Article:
— An Old Man's Love • Anthony Trollope

... of the Welsh Representatives,—are failures compared with those Members from across the water. No matter how hard the phlegmatic Englishman, the querulous Scotchman, or the whinings of those from gallant little Wales may try for effect, they have to give way to the Irish in the art of making a scene in the House. Occasionally, as when Dr. Kenealy shook some pepper over the House, and in the case of Mr. Plimsoll—or some other honourable gentleman—who went so far as to hang his umbrella on ...
— The Confessions of a Caricaturist, Vol. 1 (of 2) • Harry Furniss

... to be done," he said, recovering himself; "and it is of no avail to give way to unmanly weakness. But for this old debt, we might have been comfortable enough, and able to keep our children around us until they were of a more fitting age to go from under their parents' roof. Oh, ...
— Words for the Wise • T. S. Arthur

... hurridly bitin' a clove! People may get so they'll carry a light dinner iv a pint iv rye down to their wurruk, an' a man'll tell ye he niver takes more thin a bottle iv beer f'r breakfast. Th' cook'll give way to th' bartinder and th' doctor 'll ordher people f'r to ate on'y at meals. Ye'll r-read in th' pa-apers that 'Anton Boozinski, while crazed with ham an' eggs thried to kill his wife an' childher.' On Pathrick's ...
— Mr. Dooley's Philosophy • Finley Peter Dunne

... lawfulness of restoring the constitution, found his barons immediately in arms against him; was deprived of his liberty; saw his favorites, his ministers, his tutor, butchered before his face, or banished and attainted; and was obliged to give way to all this violence. There cannot be a more remarkable contrast between the fortunes of two princes: it were happy for society, did this contrast always depend on the justice or injustice of the measures which men ...
— The History of England in Three Volumes, Vol.I., Part B. - From Henry III. to Richard III. • David Hume

... of the United States forestry experts can tell where they are by the local tree growth. For example, in the extreme northern districts the spruce and the balsam fir are native. As one travels farther south these give way to little Jack pine and aspen trees. Next come the stately forests of white and Norway pine. Sometimes a few slow-growing hemlock trees appear in the colder sections. If one continues his journey toward the equator he will next pass through forests of broad-leaved trees. They will include oak, maple, ...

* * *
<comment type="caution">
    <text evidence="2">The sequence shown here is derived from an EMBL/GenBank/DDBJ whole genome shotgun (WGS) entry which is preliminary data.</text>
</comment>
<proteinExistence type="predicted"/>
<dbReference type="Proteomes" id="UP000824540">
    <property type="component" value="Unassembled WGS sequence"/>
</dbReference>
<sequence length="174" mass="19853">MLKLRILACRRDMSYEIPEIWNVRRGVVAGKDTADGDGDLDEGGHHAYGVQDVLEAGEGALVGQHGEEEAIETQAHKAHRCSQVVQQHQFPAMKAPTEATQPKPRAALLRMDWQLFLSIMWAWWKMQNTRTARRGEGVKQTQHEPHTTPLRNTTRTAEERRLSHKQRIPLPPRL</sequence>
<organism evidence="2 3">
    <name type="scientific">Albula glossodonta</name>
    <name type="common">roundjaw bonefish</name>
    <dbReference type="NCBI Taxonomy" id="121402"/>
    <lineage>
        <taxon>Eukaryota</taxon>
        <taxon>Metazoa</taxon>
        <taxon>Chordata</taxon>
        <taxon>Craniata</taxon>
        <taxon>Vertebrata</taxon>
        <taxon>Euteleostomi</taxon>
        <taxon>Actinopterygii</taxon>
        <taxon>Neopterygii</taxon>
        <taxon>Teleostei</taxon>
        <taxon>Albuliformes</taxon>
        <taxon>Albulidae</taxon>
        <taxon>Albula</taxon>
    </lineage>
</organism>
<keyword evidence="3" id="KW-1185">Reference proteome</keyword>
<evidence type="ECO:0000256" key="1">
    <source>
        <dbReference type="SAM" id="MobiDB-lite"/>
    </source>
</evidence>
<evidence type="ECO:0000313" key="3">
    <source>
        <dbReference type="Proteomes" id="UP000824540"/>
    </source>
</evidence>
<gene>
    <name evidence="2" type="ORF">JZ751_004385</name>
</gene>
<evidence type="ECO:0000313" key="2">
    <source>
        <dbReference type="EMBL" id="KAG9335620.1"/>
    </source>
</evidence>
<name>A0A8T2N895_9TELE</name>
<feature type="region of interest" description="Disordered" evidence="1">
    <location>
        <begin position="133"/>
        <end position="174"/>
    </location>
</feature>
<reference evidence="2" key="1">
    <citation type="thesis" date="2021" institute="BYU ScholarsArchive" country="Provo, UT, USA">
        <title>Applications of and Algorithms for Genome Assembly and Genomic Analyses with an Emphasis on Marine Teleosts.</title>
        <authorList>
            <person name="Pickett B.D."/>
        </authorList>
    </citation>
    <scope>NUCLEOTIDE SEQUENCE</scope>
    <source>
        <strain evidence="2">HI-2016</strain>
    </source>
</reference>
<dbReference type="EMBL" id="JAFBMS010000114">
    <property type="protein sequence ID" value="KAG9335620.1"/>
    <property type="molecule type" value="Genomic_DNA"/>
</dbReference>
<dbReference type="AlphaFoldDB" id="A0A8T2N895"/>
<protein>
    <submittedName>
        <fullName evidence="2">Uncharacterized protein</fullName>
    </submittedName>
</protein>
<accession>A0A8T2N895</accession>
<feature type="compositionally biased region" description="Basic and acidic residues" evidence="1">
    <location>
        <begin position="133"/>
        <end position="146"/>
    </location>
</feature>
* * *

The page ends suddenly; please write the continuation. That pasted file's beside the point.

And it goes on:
— The School Book of Forestry • Charles Lathrop Pack

... and grew up without much check from his elders. It is the child who sees hypocrites. These preposterous grown-up people, who, if they are well-mannered, do not seem to enjoy their food, who are fussy about meaningless employments, and never give way to natural impulses, must surely assume this veil of decorum with intent to deceive. Charles Dickens was hard driven in his childhood, and the impressions that were then burnt into him governed all his seeing. The creative spirit in him transformed ...
— England and the War • Walter Raleigh

... way to wrath, the great king Vasu and all his Sadasyas sought to pacify the great Rishi. With cool heads, all of them addressed Vrihaspati, saying,—'It behoveth thee not to give way to anger. In this Krita age, this anger to which thou hast given way, should not be the characteristic of any one. The great deity for whom the share of the sacrificial offerings was designed by thee, is himself free from anger. He is incapable of being seen either by ...
— The Mahabharata of Krishna-Dwaipayana Vyasa, Volume 3 - Books 8, 9, 10, 11 and 12 • Unknown

... everything should give way to the submarine menace and that by far the most important place on which to concentrate patrols is ...
— The Crisis of the Naval War • John Rushworth Jellicoe